It's October, and for many the racing season is coming to a close. Coaches are starting to look at the off-season training of their athletes, and how best to ensure that everyone enters the upcoming season refreshed, and with the best preparation possible.
For many athletes, their primary question is: "What do I do during the off-season?"
The off-season is an overlooked, and undervalued, part of your training periodization. You’ve raced and trained hard all season. You can't train hard twelve months out of the year. You risk overtraining, burnout, and not getting the full recovery you need both mentally and physically to start the next season fresh.
This isn’t to say that you should take two months off. Take too much time off and you risk losing your base fitness, and thus starting your pre-season back at square one. Two to three weeks of downtime is great. You can rest, and reenergize yourself, without losing your base aerobic fitness. You should follow this period of time with two to three weeks of unstructured training provided by your coach. Then you can begin your pre-season refreshed, energized, and ready for more intensive training.
Over this period of time, you won't lose much aerobic base or capacity. You won't. Two months off? Yes. But a few weeks, followed by some easy training, you're going to be just fine.
This is the time that you recharge your batteries. Have meetings with your coach. Talk about what went right, or wrong, last season, and what you’re both going to do to remediate limiters moving forward. You should be discussing your upcoming season races and goals. Based on this collaborative discussion, your coach can then look at what the upcoming season looks like and begin creating the high level plan that is required for success.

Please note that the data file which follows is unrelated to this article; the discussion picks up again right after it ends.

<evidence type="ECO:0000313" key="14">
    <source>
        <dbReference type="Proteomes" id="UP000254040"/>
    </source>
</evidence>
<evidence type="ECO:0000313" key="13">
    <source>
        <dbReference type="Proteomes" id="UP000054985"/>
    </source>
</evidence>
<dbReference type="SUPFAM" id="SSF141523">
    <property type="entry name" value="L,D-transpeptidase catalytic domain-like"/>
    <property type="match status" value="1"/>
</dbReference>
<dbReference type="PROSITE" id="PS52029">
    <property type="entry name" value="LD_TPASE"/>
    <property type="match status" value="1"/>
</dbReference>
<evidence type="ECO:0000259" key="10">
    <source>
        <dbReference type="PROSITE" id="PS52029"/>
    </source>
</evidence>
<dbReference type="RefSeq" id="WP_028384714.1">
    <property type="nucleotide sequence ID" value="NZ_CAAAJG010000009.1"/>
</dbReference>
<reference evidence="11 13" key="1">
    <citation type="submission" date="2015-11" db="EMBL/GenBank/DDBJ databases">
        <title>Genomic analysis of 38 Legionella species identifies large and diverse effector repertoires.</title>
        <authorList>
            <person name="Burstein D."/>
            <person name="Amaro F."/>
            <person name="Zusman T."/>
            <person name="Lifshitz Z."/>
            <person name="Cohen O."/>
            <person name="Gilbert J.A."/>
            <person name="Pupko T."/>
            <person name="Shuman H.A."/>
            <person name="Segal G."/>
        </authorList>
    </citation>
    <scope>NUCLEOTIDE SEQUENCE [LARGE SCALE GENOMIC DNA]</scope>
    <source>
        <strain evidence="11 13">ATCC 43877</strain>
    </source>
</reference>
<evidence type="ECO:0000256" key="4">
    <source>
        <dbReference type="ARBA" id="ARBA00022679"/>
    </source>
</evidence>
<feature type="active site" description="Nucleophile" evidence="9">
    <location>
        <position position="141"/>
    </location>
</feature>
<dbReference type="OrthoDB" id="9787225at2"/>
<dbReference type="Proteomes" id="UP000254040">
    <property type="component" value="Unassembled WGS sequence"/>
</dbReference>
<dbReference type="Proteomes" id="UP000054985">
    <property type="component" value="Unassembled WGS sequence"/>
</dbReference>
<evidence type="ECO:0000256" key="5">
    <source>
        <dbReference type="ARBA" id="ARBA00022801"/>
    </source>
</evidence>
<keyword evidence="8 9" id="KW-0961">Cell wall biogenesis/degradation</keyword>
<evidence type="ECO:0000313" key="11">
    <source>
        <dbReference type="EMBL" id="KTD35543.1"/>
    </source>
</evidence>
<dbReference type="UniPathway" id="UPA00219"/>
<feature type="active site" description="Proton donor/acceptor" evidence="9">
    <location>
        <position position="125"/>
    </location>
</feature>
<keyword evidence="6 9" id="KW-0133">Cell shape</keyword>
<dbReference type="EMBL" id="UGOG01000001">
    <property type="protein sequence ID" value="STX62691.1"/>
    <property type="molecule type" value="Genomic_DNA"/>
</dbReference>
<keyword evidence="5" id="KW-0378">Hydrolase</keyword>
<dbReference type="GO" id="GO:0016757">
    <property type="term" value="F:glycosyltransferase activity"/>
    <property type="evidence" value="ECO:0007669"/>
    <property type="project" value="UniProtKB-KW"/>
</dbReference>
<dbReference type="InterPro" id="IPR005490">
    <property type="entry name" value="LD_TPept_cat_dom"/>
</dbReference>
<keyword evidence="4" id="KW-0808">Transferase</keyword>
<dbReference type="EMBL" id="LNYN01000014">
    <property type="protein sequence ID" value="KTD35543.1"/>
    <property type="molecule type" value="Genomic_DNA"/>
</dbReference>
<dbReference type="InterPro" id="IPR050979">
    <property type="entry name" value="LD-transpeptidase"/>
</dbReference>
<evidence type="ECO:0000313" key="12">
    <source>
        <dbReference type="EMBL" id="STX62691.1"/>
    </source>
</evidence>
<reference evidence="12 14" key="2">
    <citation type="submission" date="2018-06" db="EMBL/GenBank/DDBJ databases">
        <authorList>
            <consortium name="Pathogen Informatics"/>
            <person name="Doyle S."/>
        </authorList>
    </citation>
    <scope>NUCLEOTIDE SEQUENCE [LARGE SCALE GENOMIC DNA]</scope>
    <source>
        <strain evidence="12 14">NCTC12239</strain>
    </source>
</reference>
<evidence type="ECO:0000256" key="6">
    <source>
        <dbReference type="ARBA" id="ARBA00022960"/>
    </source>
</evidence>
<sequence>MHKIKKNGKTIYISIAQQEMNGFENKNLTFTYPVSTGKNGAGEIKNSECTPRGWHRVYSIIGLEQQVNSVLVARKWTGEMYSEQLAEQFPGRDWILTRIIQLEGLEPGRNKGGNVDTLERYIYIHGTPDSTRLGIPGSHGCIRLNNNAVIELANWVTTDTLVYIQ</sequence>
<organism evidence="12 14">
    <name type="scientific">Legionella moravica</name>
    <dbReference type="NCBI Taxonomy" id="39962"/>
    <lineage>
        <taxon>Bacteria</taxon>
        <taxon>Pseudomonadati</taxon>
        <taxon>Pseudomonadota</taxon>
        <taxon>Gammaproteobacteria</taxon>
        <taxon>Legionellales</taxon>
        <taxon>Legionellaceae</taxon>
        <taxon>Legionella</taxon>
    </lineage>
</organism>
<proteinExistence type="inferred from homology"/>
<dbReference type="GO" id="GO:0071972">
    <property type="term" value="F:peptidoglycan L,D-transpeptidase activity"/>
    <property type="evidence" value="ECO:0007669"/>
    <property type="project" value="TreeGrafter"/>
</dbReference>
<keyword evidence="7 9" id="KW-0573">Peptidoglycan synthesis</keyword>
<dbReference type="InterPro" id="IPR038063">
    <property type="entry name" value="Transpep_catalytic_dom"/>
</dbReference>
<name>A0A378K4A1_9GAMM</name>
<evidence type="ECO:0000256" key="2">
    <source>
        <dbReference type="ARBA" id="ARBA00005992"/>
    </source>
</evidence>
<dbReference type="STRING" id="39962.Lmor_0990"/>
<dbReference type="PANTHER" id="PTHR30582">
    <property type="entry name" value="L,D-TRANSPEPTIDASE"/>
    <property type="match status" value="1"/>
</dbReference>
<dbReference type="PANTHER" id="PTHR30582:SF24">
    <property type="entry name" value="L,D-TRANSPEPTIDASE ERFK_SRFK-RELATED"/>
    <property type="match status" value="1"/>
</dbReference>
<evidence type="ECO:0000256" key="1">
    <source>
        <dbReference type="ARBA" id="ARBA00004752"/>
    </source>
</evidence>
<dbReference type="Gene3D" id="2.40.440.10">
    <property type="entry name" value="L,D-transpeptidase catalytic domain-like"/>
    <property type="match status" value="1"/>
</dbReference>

Off-season training period should include a lot of cross training. Take that extra yoga class. Go to the gym an extra session per week. Get off-road. Hit the trails. Do things that one wouldn’t normally do. You’re mostly a road triathlete? Go mountain biking and trail running. Mountain biking is great for road cyclists – a nice high cadence and smooth pedal stroke will transition very nicely back to the road. And handling skills will improve as well.
This is a great time to lay the physical groundwork for next season. At the gym, work on strengthening muscle groups that support the prime movers. It’s about adding strength where needed. It’s about risk prevention for when training intensity picks up. (It’s hard to build up supporting muscle groups during the season). And, you can take advantage of this time to work on any deficiencies. Were you lacking a little power on the bike? Then the gym can be focused on prepping the body for the work to come when the off-season is over.
The key during this period is to keep the intensity low. Let your coach dictate the efforts. You'll keep it aerobic. Just maintain your base. It's only a few weeks until your pre-season starts, enjoy the down-time.
Now, a lot of athletes worry about gaining weight during the off-season. And it can be tough during the holidays – this isn’t carte blanche to eat and drink whatever you want - you do need to be smart about your caloric intake. However, it’s okay for weight to increase a bit during the off-season. A lot of times, the weight that is maintained during the racing season is unsustainable without the high training volume.
It’s normal for your body weight to go up 5% or so. And for women, this can be quite beneficial if they become very lean during the race season. Calcium and vitamin stores can be replenished during this period.
Then, after these 4-6 weeks of downtime and unstructured training, the pre-season can begin in ernest. Training that is more structured in nature, and specific based on athlete needs. After a solid off-season you'll be better prepared for the training to come.